Baptism calls us to life-long faith formation

Complete the circle
By George Evans
Elsewhere in this issue of Mississippi Catholic you will find coverage of educational opportunities offered by the Office of Faith Formation of the diocese covering all aspects of lay ministry and lay formation.  One does not need to have a title in the local parish, be a teacher in a Catholic school, an employee on the parish staff or have any designation whatsoever other than being an adult Catholic to participate in many of the offerings. In fact, by baptism we are all called to formation throughout our life by the Gospel of Jesus.
Many if not most Catholics have sold themselves short for years with the understanding that what they learned from their parents and families or the good Sisters in the parochial schools was and is enough for their spiritual formation for life. When we think about it and compare that understanding to what we do in every other aspect of our lives something doesn’t compute.
The lessons, prayers and devotionals we learned in our youth are invaluable. Without them it is likely that there is no foundation on which to build further spiritual formation. However, if we quit our spiritual growth, devotional life and understanding at 12, 18, 25 or whatever age, is there any reason we shouldn’t get bored, disinterested or turned off by our religious experience as the rest of our life continues to grow, develop, and mature?
We complain a lot about the consumerism, secularism, self-indulgence and selfishness of our current society. If we quit meeting God in a progressively adult way always being formed in our knowledge and spirituality as we are in our other education, work, social development and skills are we not responsible, at least in part, for the darkness of which we complain?  How can an education which stops in our youth serve our religious and spiritual development needed as a parent, head of a household, spouse and teacher?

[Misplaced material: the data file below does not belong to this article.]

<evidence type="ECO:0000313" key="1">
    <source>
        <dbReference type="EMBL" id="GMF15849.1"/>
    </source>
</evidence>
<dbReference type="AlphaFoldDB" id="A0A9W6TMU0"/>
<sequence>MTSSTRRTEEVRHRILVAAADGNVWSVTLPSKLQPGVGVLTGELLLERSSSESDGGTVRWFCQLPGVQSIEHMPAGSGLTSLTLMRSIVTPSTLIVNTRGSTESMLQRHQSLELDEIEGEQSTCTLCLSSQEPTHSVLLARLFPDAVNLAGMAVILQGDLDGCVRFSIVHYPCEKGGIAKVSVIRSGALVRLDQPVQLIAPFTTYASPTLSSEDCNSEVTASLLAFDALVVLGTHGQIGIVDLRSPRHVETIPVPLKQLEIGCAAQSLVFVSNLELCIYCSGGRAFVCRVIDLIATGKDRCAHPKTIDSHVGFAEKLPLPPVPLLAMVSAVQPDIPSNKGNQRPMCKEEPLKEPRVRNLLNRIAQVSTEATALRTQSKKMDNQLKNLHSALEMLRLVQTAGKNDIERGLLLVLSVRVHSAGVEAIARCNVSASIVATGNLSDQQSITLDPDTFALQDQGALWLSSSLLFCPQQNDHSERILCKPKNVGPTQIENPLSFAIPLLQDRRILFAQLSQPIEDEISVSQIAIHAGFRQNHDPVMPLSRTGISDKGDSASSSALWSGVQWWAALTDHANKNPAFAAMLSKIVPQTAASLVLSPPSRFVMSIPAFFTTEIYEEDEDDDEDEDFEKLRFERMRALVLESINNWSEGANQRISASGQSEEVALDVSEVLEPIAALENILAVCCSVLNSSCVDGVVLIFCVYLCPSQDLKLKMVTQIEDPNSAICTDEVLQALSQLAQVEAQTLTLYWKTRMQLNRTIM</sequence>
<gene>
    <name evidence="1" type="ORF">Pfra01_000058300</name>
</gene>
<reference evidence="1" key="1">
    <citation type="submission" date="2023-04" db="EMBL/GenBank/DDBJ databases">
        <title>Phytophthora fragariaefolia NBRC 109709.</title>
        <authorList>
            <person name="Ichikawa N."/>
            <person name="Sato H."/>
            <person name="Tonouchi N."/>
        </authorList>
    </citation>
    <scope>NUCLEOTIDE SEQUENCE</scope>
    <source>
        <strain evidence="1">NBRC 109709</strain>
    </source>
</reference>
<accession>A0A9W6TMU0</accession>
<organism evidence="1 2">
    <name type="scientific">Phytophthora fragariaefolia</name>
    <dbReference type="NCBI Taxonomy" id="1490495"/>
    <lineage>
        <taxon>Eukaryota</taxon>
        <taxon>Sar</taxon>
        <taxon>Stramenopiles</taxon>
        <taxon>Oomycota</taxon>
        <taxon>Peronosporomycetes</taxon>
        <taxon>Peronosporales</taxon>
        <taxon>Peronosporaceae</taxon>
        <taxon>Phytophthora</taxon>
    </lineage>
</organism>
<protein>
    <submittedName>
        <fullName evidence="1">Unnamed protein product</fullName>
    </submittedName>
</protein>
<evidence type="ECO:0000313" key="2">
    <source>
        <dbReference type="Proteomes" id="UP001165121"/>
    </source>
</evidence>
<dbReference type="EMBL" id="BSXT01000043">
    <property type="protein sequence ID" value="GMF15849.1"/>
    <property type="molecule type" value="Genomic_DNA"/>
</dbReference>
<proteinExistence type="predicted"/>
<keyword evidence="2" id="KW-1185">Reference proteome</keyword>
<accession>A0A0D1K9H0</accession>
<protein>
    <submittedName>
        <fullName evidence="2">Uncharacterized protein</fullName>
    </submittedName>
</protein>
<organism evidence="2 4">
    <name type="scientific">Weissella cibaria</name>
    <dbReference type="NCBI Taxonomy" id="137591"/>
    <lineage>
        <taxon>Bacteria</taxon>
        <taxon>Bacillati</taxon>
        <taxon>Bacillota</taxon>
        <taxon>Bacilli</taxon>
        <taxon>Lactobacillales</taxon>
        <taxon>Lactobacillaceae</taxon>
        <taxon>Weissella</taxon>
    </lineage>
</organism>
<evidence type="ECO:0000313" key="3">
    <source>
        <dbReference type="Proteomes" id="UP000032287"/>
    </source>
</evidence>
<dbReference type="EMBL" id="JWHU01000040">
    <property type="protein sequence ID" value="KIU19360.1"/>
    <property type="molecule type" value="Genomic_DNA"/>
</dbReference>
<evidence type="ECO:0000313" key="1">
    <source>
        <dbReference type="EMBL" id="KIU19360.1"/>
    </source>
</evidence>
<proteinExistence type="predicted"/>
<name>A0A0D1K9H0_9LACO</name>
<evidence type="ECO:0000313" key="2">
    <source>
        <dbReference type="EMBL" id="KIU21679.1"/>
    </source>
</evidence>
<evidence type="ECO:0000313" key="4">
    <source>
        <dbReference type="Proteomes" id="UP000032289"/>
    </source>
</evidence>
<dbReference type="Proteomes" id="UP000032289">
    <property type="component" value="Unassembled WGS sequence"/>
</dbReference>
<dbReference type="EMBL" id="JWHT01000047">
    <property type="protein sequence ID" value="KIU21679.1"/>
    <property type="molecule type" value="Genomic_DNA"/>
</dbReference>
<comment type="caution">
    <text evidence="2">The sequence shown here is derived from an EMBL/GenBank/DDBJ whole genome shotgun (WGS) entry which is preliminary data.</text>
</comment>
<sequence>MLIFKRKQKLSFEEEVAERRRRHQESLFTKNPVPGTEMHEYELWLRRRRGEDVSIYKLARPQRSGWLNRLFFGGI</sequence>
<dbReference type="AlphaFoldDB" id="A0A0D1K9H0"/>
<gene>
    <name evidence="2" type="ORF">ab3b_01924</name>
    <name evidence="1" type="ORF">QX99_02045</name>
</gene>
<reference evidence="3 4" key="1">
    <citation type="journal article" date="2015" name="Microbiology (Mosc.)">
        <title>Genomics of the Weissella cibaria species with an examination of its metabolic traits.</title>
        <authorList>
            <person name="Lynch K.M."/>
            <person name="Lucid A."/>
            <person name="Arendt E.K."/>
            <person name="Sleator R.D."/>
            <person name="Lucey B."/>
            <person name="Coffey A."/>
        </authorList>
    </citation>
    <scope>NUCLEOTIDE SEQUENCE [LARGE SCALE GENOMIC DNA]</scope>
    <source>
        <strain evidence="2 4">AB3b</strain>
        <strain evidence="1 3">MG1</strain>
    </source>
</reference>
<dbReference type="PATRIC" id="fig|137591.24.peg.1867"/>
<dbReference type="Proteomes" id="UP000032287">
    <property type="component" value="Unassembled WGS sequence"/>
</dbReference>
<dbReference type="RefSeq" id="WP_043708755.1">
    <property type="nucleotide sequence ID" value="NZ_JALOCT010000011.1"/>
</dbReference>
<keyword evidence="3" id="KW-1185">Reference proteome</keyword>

Pope Francis in his extraordinary exhortation “Joy of the Gospel” admonishes us that the new evangelization he calls for not only requires a faithful acceptance  of the kerygma, the first proclamation that Jesus loves us, saves us and lives at our side, but “also calls for ongoing formation and maturation.” (Par. 160)  “Education and catechesis are at the service of this growth.” (Par. 163)  Our pope understands and challenges us to be prepared to impact and challenge a world more diverse, technological, sophisticated and multicultural than ever before. We cannot effectively do this with a lack of knowledge and spiritual formation.  He makes it clear:
It would not be right to see this call to growth exclusively or primarily in terms of doctrinal formation.  It has to do with “observing” all that the Lord has shown us as the way of responding to his love.  Along    with the virtues, this means above all the new commandment, the first and the greatest of the commandments, and the one that best identifies us as Christ’s disciples: “This is my commandment, that you love one another as I have loved you”(Jn 15:12). Clearly, whenever the New Testament  authors want to present the heart of the Christian moral message, they present the essential requirement of love for one’s neighbor: “The one who loves his neighbor has fulfilled the whole law…therefore love of neighbor is the fulfilling of the law”(Rom 13:8,10) (Par 161)
Again, it’s up to us to be the Lord’s hands and feet, his messengers to those who have not heard his word and to a world aching for the love, peace and joy which only He can bring. First, as the pope tells us we need to be as formed and transformed as we can be in order to do the best job possible.  Does not the Lord deserve this if he entrusts evangelization to us?  Do we not owe it to ourselves to know the Lord as fully and as intimately as we can?
The diocese and many parishes offer great opportunities for “formation and maturation” as Pope Francis calls it in his challenge. May we all take full advantage so that we grow in faith and love to better love and serve our Lord and neighbor.
(George Evans is a pastoral minister at Jackson St. Richard Parish.)